It’s been a year since Alex Saab, a Venezuelan businessman and diplomat was arrested and detained in Cape Verde while on his way to Iran on a mission for Venezuela.
The case is one that has gained a lot of media attention and is being closely followed by diplomats, human rights activities and journalists to see how authorities directly involved will handle the simple yet complex issue.
The US government under the leadership of Donald Trump requested of Cape Verde to arrest Mr. Saab over allegations that he was involved in money laundering and had to be face prosecution on US soil.
After the arrest, the US again requested that the businessman be extradited to the US to face charges.
This request began the long tussle.
Venezuela insisted that Mr. Saab was on a diplomatic mission for them as a Special Envoy and was on his way to get food and medical supplies amidst the COVID-19 pandemic hence cannot be subjected to such a treatment.
“In violation of international law and norms, clearly corresponds with the actions of aggression and siege against the Venezuelan people, undertaken by the government of the United States with the aim of abruptly affecting and interrupting efforts on behalf of the Bolivarian government, aimed at guaranteeing the right to food, health and other basic rights of the Venezuelan people,” the Venezuelan government said in a statement.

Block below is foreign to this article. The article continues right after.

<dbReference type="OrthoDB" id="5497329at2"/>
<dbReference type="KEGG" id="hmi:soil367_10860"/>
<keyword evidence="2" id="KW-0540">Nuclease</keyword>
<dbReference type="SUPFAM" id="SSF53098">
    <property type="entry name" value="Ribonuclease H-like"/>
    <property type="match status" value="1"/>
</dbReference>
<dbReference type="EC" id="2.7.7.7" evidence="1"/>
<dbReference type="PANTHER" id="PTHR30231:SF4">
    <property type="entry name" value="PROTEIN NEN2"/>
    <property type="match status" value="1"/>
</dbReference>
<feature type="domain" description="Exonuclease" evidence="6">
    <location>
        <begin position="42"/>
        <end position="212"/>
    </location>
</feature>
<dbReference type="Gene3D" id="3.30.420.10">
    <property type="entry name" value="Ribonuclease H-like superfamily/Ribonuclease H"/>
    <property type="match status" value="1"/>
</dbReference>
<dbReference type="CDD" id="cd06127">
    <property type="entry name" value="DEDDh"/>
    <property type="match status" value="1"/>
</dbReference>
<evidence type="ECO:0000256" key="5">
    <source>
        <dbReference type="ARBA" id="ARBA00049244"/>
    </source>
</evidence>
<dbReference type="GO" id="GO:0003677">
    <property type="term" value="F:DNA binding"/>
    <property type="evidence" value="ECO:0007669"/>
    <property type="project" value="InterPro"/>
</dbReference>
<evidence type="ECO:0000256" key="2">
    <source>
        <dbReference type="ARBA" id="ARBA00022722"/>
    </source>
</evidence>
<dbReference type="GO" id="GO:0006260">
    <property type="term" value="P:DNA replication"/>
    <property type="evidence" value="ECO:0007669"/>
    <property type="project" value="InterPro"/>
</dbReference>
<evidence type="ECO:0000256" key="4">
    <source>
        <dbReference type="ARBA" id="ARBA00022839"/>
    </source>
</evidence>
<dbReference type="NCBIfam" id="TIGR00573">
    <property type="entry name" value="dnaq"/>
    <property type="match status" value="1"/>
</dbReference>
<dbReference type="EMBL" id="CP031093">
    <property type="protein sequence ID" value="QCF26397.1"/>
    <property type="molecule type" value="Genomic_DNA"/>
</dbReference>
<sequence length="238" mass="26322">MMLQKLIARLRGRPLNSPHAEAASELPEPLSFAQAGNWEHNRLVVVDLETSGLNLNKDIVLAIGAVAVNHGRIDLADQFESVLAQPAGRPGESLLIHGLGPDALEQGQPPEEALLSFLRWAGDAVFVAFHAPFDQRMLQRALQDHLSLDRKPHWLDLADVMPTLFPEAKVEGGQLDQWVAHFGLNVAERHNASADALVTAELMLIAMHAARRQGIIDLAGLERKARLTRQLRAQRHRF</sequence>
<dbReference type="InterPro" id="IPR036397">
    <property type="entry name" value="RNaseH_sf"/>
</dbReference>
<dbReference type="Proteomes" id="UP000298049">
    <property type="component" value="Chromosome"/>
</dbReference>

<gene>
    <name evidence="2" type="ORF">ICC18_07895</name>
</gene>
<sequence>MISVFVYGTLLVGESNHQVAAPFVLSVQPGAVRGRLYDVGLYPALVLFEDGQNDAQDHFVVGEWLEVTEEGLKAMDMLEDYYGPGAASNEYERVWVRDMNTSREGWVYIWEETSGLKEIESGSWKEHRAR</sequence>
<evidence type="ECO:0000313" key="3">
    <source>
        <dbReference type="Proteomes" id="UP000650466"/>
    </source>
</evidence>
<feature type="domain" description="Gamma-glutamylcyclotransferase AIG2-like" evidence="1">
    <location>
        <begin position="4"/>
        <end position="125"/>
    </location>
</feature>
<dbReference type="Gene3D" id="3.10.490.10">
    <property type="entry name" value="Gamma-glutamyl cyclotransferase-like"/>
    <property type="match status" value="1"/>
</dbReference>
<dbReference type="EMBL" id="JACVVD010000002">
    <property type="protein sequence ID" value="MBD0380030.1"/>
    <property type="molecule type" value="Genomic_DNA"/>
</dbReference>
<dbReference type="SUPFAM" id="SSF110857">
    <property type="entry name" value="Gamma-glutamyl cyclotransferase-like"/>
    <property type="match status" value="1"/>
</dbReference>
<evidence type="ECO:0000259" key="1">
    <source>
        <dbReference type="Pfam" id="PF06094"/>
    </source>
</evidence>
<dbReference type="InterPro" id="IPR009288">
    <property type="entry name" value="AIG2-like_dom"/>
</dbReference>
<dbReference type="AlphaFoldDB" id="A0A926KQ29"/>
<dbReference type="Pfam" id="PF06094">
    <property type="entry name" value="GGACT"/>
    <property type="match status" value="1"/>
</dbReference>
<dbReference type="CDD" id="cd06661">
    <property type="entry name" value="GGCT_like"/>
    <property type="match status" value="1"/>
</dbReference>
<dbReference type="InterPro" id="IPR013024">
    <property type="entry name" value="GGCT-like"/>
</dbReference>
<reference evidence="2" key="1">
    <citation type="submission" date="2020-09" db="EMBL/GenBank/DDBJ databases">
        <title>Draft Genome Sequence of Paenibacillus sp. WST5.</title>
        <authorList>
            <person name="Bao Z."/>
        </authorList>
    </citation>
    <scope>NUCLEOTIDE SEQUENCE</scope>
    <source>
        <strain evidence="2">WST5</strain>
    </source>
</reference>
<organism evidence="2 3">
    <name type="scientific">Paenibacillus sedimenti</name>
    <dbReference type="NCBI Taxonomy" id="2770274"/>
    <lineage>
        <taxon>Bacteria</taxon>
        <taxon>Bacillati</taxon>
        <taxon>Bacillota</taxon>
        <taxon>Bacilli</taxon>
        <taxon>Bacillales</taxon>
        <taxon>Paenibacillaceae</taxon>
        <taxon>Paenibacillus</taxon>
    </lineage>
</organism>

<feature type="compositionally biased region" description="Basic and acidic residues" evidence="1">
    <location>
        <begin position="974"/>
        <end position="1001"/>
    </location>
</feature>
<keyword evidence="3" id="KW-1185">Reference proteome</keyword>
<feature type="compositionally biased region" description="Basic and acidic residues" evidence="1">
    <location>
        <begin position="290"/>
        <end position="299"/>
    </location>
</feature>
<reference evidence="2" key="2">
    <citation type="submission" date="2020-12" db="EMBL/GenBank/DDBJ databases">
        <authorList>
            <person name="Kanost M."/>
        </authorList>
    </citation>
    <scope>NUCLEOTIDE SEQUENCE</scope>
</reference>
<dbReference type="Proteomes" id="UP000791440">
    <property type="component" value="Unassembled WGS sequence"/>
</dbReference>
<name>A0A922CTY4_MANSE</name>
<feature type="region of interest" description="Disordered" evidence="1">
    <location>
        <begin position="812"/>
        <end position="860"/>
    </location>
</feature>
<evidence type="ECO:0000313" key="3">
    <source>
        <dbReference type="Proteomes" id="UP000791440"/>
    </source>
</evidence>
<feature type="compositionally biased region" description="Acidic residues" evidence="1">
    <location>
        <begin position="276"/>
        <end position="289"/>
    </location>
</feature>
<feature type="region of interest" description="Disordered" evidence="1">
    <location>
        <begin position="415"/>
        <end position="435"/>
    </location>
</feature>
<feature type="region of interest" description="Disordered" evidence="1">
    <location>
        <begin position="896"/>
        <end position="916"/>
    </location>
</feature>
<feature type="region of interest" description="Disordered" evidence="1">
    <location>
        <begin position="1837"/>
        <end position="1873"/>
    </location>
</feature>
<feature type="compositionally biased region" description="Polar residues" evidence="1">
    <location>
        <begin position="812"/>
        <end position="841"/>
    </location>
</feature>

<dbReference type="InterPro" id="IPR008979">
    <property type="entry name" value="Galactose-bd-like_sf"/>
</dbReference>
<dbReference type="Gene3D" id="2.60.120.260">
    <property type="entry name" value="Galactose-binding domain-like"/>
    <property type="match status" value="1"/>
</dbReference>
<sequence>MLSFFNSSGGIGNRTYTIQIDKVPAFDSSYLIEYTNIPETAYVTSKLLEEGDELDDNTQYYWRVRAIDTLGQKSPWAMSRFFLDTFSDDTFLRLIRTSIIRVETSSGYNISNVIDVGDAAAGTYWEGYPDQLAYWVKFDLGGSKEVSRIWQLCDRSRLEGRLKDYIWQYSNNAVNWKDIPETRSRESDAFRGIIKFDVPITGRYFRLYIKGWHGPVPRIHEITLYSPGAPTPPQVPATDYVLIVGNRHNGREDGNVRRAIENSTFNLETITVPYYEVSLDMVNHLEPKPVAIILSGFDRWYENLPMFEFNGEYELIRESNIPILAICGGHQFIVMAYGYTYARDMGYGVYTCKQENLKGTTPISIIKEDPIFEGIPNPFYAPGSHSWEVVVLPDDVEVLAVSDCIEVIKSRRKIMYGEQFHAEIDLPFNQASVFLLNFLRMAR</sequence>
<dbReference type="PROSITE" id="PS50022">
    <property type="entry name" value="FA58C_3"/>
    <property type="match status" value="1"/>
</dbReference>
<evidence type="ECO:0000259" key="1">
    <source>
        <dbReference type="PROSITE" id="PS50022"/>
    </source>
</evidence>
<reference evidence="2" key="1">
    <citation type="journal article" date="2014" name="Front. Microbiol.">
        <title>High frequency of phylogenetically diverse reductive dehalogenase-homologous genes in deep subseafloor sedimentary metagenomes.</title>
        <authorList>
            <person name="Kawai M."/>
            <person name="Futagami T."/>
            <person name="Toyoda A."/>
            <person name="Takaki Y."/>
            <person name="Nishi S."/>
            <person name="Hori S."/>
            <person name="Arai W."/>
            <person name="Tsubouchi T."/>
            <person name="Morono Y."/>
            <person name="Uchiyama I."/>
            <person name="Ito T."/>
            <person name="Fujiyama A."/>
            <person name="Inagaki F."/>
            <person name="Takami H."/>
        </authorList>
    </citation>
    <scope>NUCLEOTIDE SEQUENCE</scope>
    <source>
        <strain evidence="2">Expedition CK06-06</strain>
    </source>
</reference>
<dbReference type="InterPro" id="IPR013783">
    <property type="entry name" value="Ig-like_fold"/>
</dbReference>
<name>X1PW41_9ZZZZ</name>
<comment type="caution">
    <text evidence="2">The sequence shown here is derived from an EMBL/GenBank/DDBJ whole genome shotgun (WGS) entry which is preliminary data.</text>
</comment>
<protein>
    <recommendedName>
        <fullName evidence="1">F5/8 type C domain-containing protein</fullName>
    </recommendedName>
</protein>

Lawyers for Mr. Saab, including the renowned Jose-Manuel Pinto Monteiro and Femi Falana argued strongly on this line against their clients detention and request for extradition from the US.
They insisted that as a diplomat, he enjoys immunity and thus should not have been arrested.
While there wasn’t an extradition treaty between the Cape Verde and the US, the former accepted the US’ request for extradition.
That development prompted lawyers for quickly file a suit at the ECOWAS court to challenge Cape Verde’s decision on the grounds of abuse of his human rights.
Femi Falana, the lead counsel for Alex Saab at the ECOWAS court
“Cape Verde’s wilful violation of its own laws, and customary international law, will also tarnish the ECOWAS region’s commitment to upholding the highest standards of human rights and legal protections,” Baltasar Garzón, a former Spanish judge and one of the attorneys on the case, said at the time.
In November 2020, the case was heard. The ECOWAS court in ruling ECW/CCJ/RUL/07/2020 accepted that Alex Saab was a diplomat and that his arrest was in violation of the Vienna Conventions on diplomatic relations.
Cape Verde did not immediately comply with the ruling, as an indication of its disagreement with it.
All the while Mr. Saab’s lawyers raised various issues including the failure of Cape Verdean authorities to grant Mr. Saab access to medical attention although his health was said to be deteriorating in prison.
Karol Sikora, the Chief Medical Officer of Rutherford Health in the UK, who was the specialist brought in to provide medical care for Alex Saab said he was disappointed at the Cape Verdean authorities for disobeying the court order and blocking his from seeing Alex Saab.
He warned that “if he [Alex Saab] does not receive medical care, he will develop fast invasive cancer of the stomach.”